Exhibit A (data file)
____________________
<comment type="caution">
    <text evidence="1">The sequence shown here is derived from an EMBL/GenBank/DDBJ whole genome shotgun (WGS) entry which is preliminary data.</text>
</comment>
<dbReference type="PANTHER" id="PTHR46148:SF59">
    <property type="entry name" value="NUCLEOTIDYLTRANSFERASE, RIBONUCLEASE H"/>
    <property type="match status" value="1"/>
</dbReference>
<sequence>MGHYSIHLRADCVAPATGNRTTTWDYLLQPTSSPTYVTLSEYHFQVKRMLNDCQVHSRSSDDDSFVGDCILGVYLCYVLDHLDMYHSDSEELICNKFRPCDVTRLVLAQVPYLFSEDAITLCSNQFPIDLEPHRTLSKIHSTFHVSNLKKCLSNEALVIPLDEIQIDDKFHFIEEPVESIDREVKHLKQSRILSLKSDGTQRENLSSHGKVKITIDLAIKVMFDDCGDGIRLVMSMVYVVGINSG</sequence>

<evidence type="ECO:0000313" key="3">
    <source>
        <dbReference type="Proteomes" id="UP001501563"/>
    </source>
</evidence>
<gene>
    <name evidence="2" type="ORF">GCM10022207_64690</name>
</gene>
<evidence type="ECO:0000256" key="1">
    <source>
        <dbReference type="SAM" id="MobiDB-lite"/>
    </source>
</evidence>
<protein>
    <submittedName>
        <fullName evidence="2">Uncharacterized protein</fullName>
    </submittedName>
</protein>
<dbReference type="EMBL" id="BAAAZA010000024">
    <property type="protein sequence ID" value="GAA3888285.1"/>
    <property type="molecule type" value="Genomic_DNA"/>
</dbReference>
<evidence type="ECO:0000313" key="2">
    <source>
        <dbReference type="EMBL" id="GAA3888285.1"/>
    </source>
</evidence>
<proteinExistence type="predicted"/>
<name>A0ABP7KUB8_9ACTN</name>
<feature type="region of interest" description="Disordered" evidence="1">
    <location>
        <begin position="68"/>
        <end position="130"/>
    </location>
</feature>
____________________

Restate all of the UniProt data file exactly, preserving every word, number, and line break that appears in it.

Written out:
<comment type="caution">
    <text evidence="1">The sequence shown here is derived from an EMBL/GenBank/DDBJ whole genome shotgun (WGS) entry which is preliminary data.</text>
</comment>
<dbReference type="PANTHER" id="PTHR46148:SF59">
    <property type="entry name" value="NUCLEOTIDYLTRANSFERASE, RIBONUCLEASE H"/>
    <property type="match status" value="1"/>
</dbReference>
<sequence>MGHYSIHLRADCVAPATGNRTTTWDYLLQPTSSPTYVTLSEYHFQVKRMLNDCQVHSRSSDDDSFVGDCILGVYLCYVLDHLDMYHSDSEELICNKFRPCDVTRLVLAQVPYLFSEDAITLCSNQFPIDLEPHRTLSKIHSTFHVSNLKKCLSNEALVIPLDEIQIDDKFHFIEEPVESIDREVKHLKQSRILSLKSDGTQRENLSSHGKVKITIDLAIKVMFDDCGDGIRLVMSMVYVVGINSG</sequence>

<evidence type="ECO:0000313" key="3">
    <source>
        <dbReference type="Proteomes" id="UP001501563"/>
    </source>
</evidence>
<gene>
    <name evidence="2" type="ORF">GCM10022207_64690</name>
</gene>
<evidence type="ECO:0000256" key="1">
    <source>
        <dbReference type="SAM" id="MobiDB-lite"/>
    </source>
</evidence>
<protein>
    <submittedName>
        <fullName evidence="2">Uncharacterized protein</fullName>
    </submittedName>
</protein>
<dbReference type="EMBL" id="BAAAZA010000024">
    <property type="protein sequence ID" value="GAA3888285.1"/>
    <property type="molecule type" value="Genomic_DNA"/>
</dbReference>
<evidence type="ECO:0000313" key="2">
    <source>
        <dbReference type="EMBL" id="GAA3888285.1"/>
    </source>
</evidence>
<proteinExistence type="predicted"/>
<name>A0ABP7KUB8_9ACTN</name>
<feature type="region of interest" description="Disordered" evidence="1">
    <location>
        <begin position="68"/>
        <end position="130"/>
    </location>
</feature>